If you’ve been having baseball flashbacks to 2013 lately, there’s a good reason for that. Seven starting pitchers from that year’s championship series are or were starting games in this year’s playoffs.
The passage of time is generally cruel to athletes (and people in general), especially athletes in their 30s.
You: "I'm only 35, I have my whole life ahead of me."— Troy Johnson (@_troyjohnson) December 6, 2016
Sports Broadcaster: "Here comes the oldest player in the league. He's 32. A miracle."
These seven pitchers (Hyun-Jin Ryu, Clayton Kershaw, Zack Greinke, Justin Verlander, Adam Wainright, Max Scherzer and Anibal Sanchez) have beaten the odds, continuing to be successful for playoff teams more than a half decade later.
Nowhere was that more apparent than in the first two games of the National League Division Series this weekend, where Sanchez and Scherzer had back-to-back seven-plus inning scoreless starts against the St. Louis Cardinals.
Does this sound familiar? Sanchez and Scherzer (along with the Astros’ Verlander) were teammates on the 2013 Detroit Tigers, and pitched the same spots in the rotation for the American League Division Series that year.
In Game 1, Sanchez pitched six innings, allowing six walks while striking out 12. He combined with his bullpen for a one-hit shutout of the Boston Red Sox (who would go on to win the World Series that year). In the second game, Scherzer no-hit the Red Sox through five, before allowing a pair of hits to Shane Victorino and Dustin Pedroia to score the first run of the series for Boston. Scherzer struck out 13 in seven innings (though the Red Sox ultimately won that game).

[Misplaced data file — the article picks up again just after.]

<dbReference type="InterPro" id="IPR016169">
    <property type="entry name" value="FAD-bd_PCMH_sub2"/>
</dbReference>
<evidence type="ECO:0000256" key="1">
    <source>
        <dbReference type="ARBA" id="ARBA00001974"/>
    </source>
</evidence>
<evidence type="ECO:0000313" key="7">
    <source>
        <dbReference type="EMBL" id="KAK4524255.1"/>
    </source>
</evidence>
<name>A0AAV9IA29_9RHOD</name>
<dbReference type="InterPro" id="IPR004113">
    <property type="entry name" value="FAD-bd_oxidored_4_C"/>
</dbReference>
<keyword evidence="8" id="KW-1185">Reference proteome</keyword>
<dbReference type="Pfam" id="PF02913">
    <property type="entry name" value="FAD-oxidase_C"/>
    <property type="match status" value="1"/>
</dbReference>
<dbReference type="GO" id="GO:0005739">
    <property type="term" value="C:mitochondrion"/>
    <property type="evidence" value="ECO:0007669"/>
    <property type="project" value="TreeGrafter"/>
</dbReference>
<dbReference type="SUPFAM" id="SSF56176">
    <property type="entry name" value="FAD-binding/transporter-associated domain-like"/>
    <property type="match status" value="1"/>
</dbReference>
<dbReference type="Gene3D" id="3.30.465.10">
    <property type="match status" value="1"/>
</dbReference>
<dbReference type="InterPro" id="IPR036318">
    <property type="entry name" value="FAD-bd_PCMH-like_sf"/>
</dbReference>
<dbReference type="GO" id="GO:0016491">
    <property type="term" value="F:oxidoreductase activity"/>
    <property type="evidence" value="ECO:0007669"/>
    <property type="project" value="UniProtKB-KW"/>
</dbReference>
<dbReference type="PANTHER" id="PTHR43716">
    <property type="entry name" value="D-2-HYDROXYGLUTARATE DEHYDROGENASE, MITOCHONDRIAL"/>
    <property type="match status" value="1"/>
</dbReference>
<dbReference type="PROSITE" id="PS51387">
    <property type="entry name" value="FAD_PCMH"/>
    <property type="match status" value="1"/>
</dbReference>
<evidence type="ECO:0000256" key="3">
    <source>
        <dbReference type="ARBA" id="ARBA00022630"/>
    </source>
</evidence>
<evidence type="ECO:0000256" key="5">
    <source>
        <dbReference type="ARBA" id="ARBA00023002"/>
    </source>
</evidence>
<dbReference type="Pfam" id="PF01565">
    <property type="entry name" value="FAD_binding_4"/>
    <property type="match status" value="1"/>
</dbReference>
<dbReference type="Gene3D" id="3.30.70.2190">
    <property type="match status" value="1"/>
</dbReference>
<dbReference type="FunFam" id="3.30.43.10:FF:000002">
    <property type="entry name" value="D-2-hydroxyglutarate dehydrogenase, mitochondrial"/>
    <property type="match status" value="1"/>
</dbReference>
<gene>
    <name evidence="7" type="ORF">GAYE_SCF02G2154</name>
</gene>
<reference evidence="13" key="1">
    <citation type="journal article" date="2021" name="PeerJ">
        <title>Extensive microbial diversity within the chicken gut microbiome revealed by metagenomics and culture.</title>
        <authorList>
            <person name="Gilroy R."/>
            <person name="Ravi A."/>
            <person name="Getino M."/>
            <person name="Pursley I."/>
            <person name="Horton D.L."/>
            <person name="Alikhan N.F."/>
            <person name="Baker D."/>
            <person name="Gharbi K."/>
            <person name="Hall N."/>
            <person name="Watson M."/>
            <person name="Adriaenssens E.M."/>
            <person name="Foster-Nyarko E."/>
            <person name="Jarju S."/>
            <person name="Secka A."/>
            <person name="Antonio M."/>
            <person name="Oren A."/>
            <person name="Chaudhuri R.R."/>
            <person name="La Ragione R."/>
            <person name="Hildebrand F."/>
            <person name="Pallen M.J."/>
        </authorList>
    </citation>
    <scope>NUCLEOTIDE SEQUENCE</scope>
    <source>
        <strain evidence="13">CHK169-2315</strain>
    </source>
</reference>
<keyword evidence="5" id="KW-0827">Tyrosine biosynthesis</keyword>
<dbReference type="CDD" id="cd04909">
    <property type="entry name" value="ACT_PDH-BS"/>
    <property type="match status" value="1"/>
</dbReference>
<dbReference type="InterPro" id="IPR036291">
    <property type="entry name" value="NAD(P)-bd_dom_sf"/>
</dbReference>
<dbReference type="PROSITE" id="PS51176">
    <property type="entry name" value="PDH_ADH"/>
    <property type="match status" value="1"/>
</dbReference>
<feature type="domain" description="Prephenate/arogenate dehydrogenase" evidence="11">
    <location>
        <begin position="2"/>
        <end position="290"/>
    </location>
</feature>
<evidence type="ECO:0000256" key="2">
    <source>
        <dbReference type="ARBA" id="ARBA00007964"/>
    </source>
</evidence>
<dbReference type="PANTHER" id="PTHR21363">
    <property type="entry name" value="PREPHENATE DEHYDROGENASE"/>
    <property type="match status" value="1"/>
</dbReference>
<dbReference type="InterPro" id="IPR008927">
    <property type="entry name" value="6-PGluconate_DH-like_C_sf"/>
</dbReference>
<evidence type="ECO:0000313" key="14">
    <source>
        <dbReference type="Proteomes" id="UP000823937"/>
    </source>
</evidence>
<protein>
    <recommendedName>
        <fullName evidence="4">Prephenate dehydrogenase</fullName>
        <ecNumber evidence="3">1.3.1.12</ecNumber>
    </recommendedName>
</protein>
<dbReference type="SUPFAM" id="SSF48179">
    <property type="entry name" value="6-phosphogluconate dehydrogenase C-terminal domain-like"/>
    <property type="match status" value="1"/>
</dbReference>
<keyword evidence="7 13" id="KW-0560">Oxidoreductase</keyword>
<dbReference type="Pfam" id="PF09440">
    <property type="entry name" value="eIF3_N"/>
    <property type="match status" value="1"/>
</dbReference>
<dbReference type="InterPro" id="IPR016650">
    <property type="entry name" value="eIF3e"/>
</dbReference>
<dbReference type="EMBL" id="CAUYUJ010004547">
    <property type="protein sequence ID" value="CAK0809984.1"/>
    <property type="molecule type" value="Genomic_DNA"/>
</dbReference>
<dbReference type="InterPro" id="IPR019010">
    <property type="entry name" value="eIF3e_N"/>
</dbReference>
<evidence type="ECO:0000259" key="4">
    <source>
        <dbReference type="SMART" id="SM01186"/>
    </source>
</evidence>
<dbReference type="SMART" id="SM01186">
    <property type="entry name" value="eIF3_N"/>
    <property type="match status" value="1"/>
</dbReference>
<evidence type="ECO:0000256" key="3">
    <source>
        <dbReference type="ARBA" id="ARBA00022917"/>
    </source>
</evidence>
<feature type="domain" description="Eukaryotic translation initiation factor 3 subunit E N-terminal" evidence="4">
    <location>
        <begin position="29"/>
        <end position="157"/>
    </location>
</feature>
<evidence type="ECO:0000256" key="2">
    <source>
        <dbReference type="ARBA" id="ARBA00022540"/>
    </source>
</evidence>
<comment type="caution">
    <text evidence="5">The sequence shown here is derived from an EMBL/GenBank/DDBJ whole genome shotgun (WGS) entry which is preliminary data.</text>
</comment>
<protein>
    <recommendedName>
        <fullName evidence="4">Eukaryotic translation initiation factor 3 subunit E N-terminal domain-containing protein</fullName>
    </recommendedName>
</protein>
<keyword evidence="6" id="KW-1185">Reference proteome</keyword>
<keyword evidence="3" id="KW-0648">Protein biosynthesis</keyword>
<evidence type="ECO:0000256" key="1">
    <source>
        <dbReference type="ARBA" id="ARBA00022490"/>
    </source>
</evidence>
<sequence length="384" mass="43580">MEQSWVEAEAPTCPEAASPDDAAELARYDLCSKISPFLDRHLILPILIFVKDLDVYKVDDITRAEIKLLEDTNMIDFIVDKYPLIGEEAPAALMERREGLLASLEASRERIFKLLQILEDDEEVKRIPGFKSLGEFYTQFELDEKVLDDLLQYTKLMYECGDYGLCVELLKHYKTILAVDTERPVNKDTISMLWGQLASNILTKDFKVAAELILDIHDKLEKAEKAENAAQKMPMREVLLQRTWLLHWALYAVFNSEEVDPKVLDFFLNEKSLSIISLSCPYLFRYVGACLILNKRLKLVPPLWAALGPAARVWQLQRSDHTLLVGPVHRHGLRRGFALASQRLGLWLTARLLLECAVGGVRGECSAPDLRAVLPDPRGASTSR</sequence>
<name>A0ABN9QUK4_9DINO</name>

Per ESPN Stats & Info, this was the first time that two pitchers had ever held the same team hitless through five innings in consecutive games ever in postseason history — a feat they recreated and improved on, six years later.
On Friday, Sanchez had pitched seven innings without allowing a hit before he gave up a single to Jose Martinez in the eighth inning. After that, Sean Doolittle entered and got the last four outs without incident for a combined one-hit shutout. Eerily similar to Sanchez’ 2013 game one start, if not better. Though he struck out fewer batters, he also allowed five fewer walks and pitched deeper into the game, needing only one reliever to complete the shutout.
On Saturday, Scherzer pitched seven innings, allowing just one hit and two walks while striking out 11 and allowing no runs. Doolittle once again entered the game, and allowed a single to Paul DeJong. It was, naturally, Martinez again who ended the shutout streak (just as he ended the no-hitter the night before), as he doubled on a line drive that got through the arms of a leaping Michael A. Taylor to score DeJong.
Aside from that one play, though, the game went a whole lot better than his start in game two of the 2013 championship series (in which Scherzer’s bullpen imploded in the eighth and ninth innings for five runs) and the Nationals were able to hold the Cardinals to one run to take a 2-0 lead in the series.